The QB shortage was so acute that Stewart had to monitor the number of throws each quarterback made during practice so as not to overwork them. That led, of course, to concerns about getting the passing game enough work to be sharp.
"We really had to watch how many reps we could run in practice, because we didn't have a lot of arms," Stewart recalled. "But right now, we have a chance to throw the ball a lot, get all the reps we need, and see what we do best. We're going to find out who throws the best in each situation.
"Maybe a guy throws a post-corner better than he throws the post. Maybe he throws the hook or curl better than he throws the dig. We have to find out what each of our guys do best, and work it into the offense's repetoire. That's the key thing. You can call certain plays, but if you don't throw the ball well, it's like beating your head against the wall. So what we want to do is synchronize that to the offense. That's coaching."
Compared to those days, when depth at QB was comparable to a rain puddle, Stewart now has a QB roster more akin to the diving end of a swimming pool. He knows he has talent on hand, and when asked about it smiles like a poker player with a straight flush.
"Right now, with Rasheed and Charles being rising seniors, and Adam Bednarik and Dwayne Thompson going into their first year of eligibility, and then T. J. Mitchell and Pat White, oh, man!" Stewart exclaimed. "We couldn't be in any better shape right now. We are happy, and thrilled, and I'm excited. Like I said before, we need to identify what each of these guys do best, and them work that into the offense, but they all have talent.
"It all starts at QB in our offense. You have to have linemen and backs and receivers, but the QB is the guy that makes it go. And right now, we not only have four good ones in the program, but they are four good guys as well. Believe it or not, they all get along. And I expect T. J. and Pat to follow right along with them. They are good young men."
Now that recruiting has at least slowed for a moment, Stewart and the coaching staff are also concentrating on examining WVU's performance last year, breaking down plays to the tiniest degree, and deciding what to emphasize during spring drills. While the players began the grueling winter "Tour of Duty" workouts this week, Stewart and the rest of his staff are putting in the mental equivalent of the team's winter conditioning as they work to improve WVU's football fortunes even further.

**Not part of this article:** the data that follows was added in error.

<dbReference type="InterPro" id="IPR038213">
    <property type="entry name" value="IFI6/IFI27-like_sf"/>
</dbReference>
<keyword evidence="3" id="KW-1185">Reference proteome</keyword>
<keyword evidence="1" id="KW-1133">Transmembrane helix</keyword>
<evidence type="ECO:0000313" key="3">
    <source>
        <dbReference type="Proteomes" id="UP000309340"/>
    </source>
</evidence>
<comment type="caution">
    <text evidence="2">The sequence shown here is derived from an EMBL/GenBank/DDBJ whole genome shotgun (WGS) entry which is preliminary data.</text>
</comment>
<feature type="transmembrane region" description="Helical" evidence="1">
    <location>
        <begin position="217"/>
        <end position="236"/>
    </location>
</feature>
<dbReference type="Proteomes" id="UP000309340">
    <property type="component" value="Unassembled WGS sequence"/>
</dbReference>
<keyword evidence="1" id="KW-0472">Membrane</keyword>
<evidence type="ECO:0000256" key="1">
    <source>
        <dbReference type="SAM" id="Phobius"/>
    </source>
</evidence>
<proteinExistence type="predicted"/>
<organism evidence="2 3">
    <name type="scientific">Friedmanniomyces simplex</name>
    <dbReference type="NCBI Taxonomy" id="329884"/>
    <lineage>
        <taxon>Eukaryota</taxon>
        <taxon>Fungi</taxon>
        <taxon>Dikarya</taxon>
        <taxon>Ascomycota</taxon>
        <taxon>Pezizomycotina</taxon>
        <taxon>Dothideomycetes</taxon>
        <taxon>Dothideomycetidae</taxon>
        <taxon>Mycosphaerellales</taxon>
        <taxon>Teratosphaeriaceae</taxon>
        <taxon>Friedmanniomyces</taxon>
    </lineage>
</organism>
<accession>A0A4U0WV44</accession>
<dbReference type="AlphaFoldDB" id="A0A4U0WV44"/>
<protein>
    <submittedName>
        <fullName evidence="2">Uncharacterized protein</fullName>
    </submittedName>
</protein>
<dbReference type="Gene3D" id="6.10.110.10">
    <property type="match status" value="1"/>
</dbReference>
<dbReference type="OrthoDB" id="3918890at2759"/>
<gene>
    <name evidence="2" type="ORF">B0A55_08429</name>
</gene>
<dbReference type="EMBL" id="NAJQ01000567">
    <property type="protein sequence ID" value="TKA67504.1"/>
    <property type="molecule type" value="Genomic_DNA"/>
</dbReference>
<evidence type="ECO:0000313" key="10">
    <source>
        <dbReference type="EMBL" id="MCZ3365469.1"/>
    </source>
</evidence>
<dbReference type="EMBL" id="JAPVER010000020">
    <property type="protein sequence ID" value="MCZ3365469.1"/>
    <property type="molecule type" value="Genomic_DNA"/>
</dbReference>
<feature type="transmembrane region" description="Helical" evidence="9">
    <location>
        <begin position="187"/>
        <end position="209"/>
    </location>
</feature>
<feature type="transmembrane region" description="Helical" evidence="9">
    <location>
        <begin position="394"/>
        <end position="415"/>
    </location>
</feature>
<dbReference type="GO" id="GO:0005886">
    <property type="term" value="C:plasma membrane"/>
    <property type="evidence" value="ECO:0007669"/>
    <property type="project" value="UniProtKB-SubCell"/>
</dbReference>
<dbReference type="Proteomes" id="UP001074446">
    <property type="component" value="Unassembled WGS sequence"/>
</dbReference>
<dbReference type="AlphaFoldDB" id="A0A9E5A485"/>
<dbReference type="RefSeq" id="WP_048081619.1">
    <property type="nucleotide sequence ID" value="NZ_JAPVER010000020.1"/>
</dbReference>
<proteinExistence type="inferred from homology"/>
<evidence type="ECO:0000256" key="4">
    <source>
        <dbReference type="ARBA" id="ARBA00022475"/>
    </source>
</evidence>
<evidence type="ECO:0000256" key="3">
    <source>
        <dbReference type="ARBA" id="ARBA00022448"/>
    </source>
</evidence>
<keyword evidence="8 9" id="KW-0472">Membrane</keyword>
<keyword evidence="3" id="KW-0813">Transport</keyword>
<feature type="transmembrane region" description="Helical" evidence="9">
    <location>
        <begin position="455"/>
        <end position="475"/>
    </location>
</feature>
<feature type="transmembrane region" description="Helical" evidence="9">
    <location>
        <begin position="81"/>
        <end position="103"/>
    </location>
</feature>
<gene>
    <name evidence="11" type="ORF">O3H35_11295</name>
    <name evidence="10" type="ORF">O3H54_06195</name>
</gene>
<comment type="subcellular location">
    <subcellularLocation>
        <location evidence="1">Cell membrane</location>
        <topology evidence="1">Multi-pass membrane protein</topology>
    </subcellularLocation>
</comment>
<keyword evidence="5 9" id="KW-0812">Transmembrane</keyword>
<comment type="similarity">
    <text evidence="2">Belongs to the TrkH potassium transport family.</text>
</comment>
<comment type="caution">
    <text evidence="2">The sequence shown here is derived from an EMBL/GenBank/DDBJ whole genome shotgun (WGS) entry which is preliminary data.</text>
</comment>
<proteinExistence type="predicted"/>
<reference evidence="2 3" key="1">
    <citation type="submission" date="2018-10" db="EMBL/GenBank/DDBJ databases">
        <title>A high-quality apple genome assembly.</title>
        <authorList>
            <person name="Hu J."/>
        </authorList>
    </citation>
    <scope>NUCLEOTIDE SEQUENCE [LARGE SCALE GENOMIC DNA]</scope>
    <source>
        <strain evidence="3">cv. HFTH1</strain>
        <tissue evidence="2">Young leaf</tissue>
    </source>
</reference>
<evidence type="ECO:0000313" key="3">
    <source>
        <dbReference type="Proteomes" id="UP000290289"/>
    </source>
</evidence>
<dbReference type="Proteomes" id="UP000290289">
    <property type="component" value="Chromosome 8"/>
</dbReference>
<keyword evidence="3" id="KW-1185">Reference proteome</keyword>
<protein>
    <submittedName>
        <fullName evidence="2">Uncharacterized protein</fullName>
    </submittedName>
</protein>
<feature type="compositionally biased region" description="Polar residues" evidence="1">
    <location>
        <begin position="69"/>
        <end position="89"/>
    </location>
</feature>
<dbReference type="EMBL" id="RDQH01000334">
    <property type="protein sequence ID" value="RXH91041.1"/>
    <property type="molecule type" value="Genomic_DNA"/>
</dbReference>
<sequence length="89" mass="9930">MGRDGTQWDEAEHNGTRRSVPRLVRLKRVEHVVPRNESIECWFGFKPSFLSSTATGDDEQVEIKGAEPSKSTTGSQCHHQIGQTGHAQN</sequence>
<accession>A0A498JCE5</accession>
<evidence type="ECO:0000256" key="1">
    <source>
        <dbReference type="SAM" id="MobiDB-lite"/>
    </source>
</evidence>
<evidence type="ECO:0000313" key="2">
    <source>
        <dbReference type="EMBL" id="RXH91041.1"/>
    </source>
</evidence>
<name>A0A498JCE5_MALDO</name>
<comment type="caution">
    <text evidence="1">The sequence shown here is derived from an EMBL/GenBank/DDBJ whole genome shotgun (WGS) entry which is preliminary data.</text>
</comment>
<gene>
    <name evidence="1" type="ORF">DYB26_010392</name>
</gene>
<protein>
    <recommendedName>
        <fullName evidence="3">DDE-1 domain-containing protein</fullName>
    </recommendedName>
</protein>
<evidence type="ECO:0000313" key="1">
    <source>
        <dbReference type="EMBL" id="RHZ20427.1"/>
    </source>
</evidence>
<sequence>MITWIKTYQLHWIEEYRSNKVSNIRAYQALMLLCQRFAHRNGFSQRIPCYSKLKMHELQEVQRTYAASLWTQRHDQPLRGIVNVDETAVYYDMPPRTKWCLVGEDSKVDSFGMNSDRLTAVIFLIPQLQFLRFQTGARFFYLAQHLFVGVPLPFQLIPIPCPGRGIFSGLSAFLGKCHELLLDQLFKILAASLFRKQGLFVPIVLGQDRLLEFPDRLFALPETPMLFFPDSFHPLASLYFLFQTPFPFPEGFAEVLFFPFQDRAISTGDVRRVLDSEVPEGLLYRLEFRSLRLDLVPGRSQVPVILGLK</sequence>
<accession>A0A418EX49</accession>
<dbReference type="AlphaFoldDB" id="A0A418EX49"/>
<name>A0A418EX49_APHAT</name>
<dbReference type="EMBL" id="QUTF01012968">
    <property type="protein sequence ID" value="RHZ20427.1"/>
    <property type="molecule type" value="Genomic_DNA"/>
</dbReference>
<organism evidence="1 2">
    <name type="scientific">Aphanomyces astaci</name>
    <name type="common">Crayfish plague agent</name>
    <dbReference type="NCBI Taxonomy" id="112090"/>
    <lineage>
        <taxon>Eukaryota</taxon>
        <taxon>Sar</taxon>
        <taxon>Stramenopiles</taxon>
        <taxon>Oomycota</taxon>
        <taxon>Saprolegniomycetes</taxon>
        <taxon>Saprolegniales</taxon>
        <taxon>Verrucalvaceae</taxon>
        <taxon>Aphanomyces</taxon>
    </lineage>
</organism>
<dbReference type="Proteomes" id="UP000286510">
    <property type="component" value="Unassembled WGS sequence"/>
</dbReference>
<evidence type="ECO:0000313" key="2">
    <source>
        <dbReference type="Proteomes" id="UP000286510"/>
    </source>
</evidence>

"We're going to go back and devour each phase of offense, defense and special teams, find out what each player does best, and then start adjusting to fit that," Stewart said.
Like most Mountaineer fans, Stewart noted that the players and coaches were bitterly disappointed with the way the season ended. However, those that know the upbeat coach won't be surprised to find that he has already gotten off the mat and is ready to move on to the next battle. There's a core of steel under Stewart's happy exterior, and it showed in his comments about dealing with the Gator Bowl loss and preparing for the upcoming season.
"The team is just like the coaches and the fans," Stewart said of the game's effects on the West Virginia squad. "We got our heart punched in the bowl game. Nobody likes to get licked, particularly in front of all of our wonderful fans. But, we have to let it go. We have to get up the next day and go back to work. We did it in recruiting! If I can go and recruit after the great performances we had against Virginia Tech and Pitt and Miami, then I have to be able to do it after tough losses. It's hard to do, but you have to just regroup and fight another day.
"Bowl games like that sometimes make you better down the road. Now, if that trend continues, we might be worried. But, I've never failed to learn from a loss. If you do, you are so narrow-minded that you are going to get beat again. You can learn from it. We have to take those last two season ending losses and learn from them."
The coaching staff is obviously doing just that, having bounced back with yet another improved recruiting class. And while they would surely like to be able to recruit after a bowl win, Stewart believes the loss didn't have a big negative effect on the recruiting process.
"Losing a bowl game isn't a help, but we haven't had anyone tell us they weren't going to sign with us because we lost a bowl game," the New Martinsville native explained. "I don't like losing bowl games, and I don't want it to happen again. But, what is more important is our consistency. What helps is 12-2 in the Big East over the last two years. Thumping Tech two years in a row. Thumping Pitt two years in a row. Going into Syracuse, where we haven't won in ten years, and winning. Being 14 points down with your second team quarterback at Boston College and winning. Those are the kinds of things that help, and if a kid can't seen that, then he probably isn't a good fit for our program."
Enough players did see that consistency, and the potential of the Mountaineer program, to form a very good class for 2004. And while there are no guarantees about how recruits are going to pan out, there's no doubt that, for the first time under Rich Rodriguez, the Mountaineers are going to be dealing from a position of strength at their key offensive position.